Title: Florida Master Naturalist Program newsletter
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 Material Information
Title: Florida Master Naturalist Program newsletter
Series Title: Florida Master Naturalist Program newsletter
Physical Description: Serial
Language: English
Creator: Southwest Florida Research & Education Center, Institute of Food and Agricultural Sciences, University of Florida
Publisher: Southwest Florida Research & Education Center, Institute of Food and Agricultural Sciences, University of Florida
Place of Publication: Immokalee, Fla.
Publication Date: April 2006
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Bibliographic ID: UF00091493
Volume ID: VID00021
Source Institution: University of Florida
Holding Location: University of Florida
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IApril 2006


Florida Master Naturalist Program


Newsletter Volume 6, No.2


FMNP 2005 Update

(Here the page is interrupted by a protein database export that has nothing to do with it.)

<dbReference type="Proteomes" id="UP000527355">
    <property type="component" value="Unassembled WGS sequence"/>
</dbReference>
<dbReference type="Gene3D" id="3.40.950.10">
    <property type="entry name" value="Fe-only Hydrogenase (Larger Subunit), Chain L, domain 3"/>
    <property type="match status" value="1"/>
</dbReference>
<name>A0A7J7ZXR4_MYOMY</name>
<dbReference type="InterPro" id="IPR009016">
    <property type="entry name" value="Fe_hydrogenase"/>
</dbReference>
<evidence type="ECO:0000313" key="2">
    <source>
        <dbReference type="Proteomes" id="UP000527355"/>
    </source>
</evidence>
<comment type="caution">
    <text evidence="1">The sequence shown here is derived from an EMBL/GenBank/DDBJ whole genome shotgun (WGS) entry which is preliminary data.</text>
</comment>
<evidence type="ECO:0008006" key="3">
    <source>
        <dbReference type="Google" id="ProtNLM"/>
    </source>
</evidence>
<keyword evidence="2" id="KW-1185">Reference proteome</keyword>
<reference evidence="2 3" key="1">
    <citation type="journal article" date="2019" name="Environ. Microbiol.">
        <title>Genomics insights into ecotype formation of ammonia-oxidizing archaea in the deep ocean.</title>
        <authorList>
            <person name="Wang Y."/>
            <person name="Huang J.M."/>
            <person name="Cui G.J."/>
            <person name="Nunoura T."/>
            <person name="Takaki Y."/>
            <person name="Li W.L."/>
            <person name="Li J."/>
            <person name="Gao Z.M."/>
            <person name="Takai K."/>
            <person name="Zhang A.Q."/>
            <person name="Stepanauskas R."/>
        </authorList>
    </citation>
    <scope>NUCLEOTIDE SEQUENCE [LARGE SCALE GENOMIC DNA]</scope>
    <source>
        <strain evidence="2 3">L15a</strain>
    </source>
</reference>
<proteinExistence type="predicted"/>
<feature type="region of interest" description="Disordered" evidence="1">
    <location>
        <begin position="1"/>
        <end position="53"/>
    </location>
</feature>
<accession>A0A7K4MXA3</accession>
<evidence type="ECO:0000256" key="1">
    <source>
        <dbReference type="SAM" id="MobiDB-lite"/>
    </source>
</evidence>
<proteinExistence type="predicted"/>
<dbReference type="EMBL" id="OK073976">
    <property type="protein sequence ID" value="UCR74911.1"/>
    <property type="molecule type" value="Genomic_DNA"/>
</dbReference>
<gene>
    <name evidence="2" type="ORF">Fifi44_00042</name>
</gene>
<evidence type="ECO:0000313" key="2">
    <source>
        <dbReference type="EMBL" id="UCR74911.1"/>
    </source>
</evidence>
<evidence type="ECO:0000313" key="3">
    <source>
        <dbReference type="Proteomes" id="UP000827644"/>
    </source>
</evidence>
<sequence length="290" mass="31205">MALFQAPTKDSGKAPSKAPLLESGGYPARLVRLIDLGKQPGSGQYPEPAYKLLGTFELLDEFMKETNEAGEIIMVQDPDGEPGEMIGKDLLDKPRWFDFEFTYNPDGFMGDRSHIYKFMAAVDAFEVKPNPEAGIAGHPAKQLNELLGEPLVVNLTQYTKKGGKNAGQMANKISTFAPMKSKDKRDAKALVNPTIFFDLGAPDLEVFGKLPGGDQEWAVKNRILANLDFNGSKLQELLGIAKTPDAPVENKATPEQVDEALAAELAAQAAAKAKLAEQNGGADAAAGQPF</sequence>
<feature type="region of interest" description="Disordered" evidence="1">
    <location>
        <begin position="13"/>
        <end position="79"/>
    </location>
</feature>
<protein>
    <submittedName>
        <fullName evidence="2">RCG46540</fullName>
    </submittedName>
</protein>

The Florida Master Naturalist Program Statewide Reunion and Awards Ceremony registra-
tion is open! All FMNP Instructors and Graduates (only one module required) are welcome to
attend, but registration is limited, so only one adult guest per registrant please. The event will
be held November 3-5, 2006, at a lakeside training facility (FFA) in Central Florida. This will
be an opportunity to meet Instructors and Graduates from around the state, including myself
and Ginger. There will also be educational presentations, including: Coyotes in Florida: the
Good, Bad, and the Ugly; Sensing Wildlife; Florida Butterflies in their Ecosystems; Know Your
Plant Families; Florida Sharks; Fire in Florida's Ecosystems; Interpretation for Children; and
Interpretation Field Techniques. The Saturday evening award banquet will reward special
achievers. Optional Sunday field trips will allow you to explore some of Central Florida's
unique natural areas and waterways.
There is a $110 registration fee for this event, which includes all meals, a proceedings CD, an
FMNP back pack, and a permanent FMNP name tag. Attendees are responsible for lodging
arrangements and costs. The facility has lodge rooms and villas that accommodate up to 18
persons, which are ideal for chapters and groups. On-site primitive camping is also available
and off-site accommodations are listed on our website. Go to www.MasterNaturalist.org and
click on 2006 FMNP Annual meeting to learn more and to register. See you there!
, Marty Main, FMNP Program Leader


FMNP Instructor Spotlight: Angela Yau, Gainesville

How did you get involved in Environmental Education (EE)?